6 Ways to Bring VR Into Your Classroom on a Budget


virtual-realityin-your-classroomon-a-budget

While 85 percent of teachers agree that virtual reality would be a great addition to the classroom, only 2 percent of them are actually using it, according to a survey of more than 1,000 K-12 teachers in the U.S.

One of the most popular reasons for not using it: cost, with some of the most well-know virtual reality headsets costing hundreds of dollars. Luckily, that doesn’t have to be a barrier anymore. As the industry grows, so do your options as a teacher with a small budget.

Companies like Google and Samsung are working toward bringing affordable options into the classroom. Not to mention, there are many tools you already have access to, like Google Maps that make it easy to play with virtual reality without any extra equipment or cost.

Use these ideas to bring virtual reality into your classroom on a budget.

Google Cardboard

If you’re already equipped with a smart phone, you’re ready to use Google Cardboard, Google’s inexpensive virtual reality goggles. Cardboard was released in 2014 and is the most inexpensive “head mounted display” to date, according to a Virtual Reality: A 360-Degree View of the Future.

This piece of cardboard, which costs $15, is folded according to directions with space to attach your phone. (See a tutorial here). Once put together, you can download more than 15 free apps to use with the headset, creating a virtual reality experience right in the classroom.

If you have an iPhone, check out these apps to use with your Google Cardboard. If you have an Android, browse this selection.

Samsung Gear VR

Using one of Samsung’s Galaxy phones, you can strap on their Samsung Gear headset to visit far away lands, swim through the sea and more. While this is more expensive than Google Cardboard at $99 a headset, it may provide a better experience for students.

Once purchased, you can choose from a variety of free apps to use in your lessons, including popular ones that you’re students already know, like Minecraft. Other apps, such as Labster, allow students to run virtual experiments and advanced simulations that they’d never otherwise be able to experience.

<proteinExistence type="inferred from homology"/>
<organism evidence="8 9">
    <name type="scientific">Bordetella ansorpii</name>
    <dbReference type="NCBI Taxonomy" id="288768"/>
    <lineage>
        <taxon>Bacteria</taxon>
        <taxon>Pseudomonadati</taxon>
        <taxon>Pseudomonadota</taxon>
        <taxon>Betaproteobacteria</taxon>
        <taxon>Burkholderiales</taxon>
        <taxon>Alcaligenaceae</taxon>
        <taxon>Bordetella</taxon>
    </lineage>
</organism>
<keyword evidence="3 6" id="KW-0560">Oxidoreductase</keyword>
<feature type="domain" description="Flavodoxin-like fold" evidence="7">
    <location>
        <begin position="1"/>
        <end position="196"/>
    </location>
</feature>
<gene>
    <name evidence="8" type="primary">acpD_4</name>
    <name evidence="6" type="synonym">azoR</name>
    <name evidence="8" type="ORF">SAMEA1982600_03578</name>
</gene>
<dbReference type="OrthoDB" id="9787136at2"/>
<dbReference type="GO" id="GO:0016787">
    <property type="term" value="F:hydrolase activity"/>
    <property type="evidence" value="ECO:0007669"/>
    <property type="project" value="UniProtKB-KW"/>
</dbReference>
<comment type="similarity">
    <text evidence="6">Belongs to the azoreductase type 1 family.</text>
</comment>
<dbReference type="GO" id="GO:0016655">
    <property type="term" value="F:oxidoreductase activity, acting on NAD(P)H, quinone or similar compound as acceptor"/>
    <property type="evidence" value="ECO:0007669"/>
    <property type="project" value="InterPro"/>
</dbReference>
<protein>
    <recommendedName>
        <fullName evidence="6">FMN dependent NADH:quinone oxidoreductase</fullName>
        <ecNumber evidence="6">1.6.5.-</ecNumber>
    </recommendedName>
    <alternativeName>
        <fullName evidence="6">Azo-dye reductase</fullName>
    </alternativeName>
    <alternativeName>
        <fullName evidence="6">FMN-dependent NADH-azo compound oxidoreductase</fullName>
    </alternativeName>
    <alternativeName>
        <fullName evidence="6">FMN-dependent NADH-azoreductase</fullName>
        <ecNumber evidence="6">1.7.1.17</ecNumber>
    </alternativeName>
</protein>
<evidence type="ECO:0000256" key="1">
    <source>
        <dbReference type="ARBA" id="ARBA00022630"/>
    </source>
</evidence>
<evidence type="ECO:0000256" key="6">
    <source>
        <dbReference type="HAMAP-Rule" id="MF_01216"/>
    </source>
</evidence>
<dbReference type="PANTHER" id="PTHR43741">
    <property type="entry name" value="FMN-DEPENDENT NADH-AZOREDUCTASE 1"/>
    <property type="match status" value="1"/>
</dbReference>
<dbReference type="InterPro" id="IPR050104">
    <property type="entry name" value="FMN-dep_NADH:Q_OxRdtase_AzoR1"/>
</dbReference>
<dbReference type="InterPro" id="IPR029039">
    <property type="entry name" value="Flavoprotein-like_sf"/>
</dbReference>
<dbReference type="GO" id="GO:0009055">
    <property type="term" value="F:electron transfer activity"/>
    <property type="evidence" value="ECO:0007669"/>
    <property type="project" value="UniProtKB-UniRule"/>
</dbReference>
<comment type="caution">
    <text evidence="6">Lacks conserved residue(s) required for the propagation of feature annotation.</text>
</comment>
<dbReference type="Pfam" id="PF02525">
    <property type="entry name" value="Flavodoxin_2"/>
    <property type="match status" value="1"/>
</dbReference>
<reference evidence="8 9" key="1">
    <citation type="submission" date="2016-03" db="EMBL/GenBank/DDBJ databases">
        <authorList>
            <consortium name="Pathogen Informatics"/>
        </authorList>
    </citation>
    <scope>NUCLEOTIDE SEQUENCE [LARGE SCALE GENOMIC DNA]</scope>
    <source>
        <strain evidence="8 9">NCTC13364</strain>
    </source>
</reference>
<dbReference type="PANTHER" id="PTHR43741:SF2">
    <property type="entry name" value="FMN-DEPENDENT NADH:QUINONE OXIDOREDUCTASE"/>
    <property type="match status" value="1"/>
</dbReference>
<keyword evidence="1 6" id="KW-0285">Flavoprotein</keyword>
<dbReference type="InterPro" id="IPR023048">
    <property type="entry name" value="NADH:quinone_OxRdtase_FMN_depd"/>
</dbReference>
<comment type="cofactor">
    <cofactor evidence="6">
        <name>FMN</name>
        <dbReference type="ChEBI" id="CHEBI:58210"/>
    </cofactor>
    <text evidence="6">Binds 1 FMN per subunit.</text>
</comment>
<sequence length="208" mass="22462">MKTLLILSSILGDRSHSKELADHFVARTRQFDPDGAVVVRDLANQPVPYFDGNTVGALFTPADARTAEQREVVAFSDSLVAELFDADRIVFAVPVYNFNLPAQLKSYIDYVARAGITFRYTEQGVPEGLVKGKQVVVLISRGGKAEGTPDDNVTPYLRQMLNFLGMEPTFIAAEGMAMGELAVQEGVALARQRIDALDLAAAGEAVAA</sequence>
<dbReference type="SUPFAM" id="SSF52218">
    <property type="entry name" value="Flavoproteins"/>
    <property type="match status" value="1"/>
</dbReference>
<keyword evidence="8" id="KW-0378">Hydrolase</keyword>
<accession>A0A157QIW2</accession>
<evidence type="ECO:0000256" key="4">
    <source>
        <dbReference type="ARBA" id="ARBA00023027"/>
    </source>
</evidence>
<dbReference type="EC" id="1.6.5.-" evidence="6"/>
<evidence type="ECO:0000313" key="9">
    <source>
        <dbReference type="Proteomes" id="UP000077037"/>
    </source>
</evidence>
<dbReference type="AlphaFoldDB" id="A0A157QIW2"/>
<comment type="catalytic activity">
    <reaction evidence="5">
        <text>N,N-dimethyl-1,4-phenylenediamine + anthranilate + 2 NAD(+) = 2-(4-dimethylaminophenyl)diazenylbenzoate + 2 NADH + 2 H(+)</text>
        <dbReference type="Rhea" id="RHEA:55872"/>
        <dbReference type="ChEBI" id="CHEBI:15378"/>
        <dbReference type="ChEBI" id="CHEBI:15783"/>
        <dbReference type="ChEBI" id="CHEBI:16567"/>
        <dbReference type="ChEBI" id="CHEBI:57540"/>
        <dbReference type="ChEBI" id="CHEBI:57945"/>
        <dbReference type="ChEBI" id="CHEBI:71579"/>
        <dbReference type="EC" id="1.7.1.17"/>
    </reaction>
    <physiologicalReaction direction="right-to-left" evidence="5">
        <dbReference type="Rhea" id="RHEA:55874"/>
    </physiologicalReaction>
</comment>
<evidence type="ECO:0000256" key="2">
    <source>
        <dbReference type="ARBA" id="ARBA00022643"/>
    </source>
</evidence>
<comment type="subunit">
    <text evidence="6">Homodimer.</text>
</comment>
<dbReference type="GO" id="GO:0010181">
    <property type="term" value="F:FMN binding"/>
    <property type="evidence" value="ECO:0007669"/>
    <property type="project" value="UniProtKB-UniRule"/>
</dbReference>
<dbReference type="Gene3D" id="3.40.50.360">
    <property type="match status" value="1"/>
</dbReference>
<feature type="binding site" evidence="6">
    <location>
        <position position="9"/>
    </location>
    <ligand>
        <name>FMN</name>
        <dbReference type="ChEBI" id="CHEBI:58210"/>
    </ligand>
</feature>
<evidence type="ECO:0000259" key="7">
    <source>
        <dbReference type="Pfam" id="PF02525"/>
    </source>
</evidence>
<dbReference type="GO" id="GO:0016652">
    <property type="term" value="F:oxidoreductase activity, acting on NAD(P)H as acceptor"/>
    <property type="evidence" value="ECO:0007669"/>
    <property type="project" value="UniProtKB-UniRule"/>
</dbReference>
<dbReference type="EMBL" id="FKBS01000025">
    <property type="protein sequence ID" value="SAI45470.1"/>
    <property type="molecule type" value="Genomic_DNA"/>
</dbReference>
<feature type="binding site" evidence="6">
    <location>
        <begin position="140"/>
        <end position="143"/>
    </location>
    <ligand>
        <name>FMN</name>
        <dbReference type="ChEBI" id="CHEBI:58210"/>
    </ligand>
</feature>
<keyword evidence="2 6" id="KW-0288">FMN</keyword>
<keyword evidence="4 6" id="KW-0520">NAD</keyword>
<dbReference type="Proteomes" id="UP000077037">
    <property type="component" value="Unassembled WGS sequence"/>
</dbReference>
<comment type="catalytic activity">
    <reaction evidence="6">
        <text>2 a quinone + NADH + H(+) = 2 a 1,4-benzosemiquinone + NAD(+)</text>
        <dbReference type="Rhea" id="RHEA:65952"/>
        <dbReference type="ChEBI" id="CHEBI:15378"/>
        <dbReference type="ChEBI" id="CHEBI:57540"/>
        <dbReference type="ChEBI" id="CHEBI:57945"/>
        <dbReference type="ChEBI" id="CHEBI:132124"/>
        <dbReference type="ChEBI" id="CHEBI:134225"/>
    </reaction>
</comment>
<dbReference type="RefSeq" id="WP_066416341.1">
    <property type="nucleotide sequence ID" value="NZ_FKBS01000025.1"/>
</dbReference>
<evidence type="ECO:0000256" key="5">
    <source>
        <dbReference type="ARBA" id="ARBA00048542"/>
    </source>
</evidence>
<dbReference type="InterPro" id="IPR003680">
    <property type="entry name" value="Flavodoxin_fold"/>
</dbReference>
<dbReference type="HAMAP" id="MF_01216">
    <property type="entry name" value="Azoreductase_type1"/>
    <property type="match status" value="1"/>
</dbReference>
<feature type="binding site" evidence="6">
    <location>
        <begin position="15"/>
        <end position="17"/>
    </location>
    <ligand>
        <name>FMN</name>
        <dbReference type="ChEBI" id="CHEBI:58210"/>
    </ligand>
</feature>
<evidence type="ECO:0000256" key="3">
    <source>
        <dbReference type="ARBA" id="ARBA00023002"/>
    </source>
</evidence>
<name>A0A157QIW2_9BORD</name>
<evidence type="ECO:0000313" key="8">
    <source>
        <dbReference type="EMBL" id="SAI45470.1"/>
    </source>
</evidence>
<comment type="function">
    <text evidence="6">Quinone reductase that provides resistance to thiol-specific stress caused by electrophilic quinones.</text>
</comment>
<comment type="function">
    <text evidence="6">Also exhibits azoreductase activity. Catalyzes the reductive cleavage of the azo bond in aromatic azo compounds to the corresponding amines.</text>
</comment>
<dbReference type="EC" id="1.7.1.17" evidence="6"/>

Virtual Field Trips

You don’t need a special headset to bring virtual reality to your classroom. This world can be experienced online with a simple tablet, computer or laptop; you just have to know where to look for fun and educational adventures. Here are a few websites to check out:

  • Polar Husky: Head here to see what it’s like to be a dog racer. Choose from locations around the world and see what the experience is like.
  • Arounder: This website allows you to visit some of the largest tourist destinations around the world, with 360-degree views. Think: Easter Island, Paris and more. This is a great way for students who don’t travel much to see the world.

Check out 10 Virtual Field Trips to Explore the World to find more exciting opportunities for your class.

Google Maps

You probably don’t even realize that you have a whole world of virtual reality at your fingertips, for free. Use Google Maps to bring virtual reality into your classroom quickly and easily.

For example, when studying Pompeii, use Google Maps to get a 360-degree view of what it looks like now. Have students take notes on what’s the same, what’s different and what historic events they think lead to these changes.

You can also use Google Earth Walks to find pre-made lessons for math, social studies and science that you use with Google Maps.

ThingLink

You may know ThingLink as the tool students can use to annotate posters and presentations with videos, links and more. Now, they’ve stepped into the world of virtual reality with their VR Content. This new feature, built for businesses, allows students to annotate 360-degree images the same way they would a regular piece of work on ThingLink.

Students will love moving around their image, adding interactive content to annotate what they’re looking at.

This is a fun way to put students in the driver’s seat. Have each one take a 360-degree photo of their favorite place in town (or in school), upload into ThingLink and then annotate to explain why they love it so much.  This would be great at the start of the year, when students are learning about each other.

Nearpod VR

This popular edtech tool is now helping you bring virtual reality to your classroom. With 100 built-in lessons, for students in grades K-12, Nearpod VR the easiest way to tie lessons and virtual reality experiences together seamlessly and effectively. Not to mention the built-in polling feature allows students to vote on where they want to go or what they want to see.

If your school or district purchases a license, you’ll get headsets for free. However, you don’t need headsets to take part in their VR lessons. If your school already pays for Nearpod, then this newly integrated feature will already be available to you.

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About Jessica Sanders

Director of Social Outreach for Whooo’s Reading, a San Diego-based education organization that motivates students to read more every day.It’s available to teachers, schools and districts. Jessica grew up reading books like The Giver and Holes, and is passionate about making reading as exciting for young kids today as it has always been for her.

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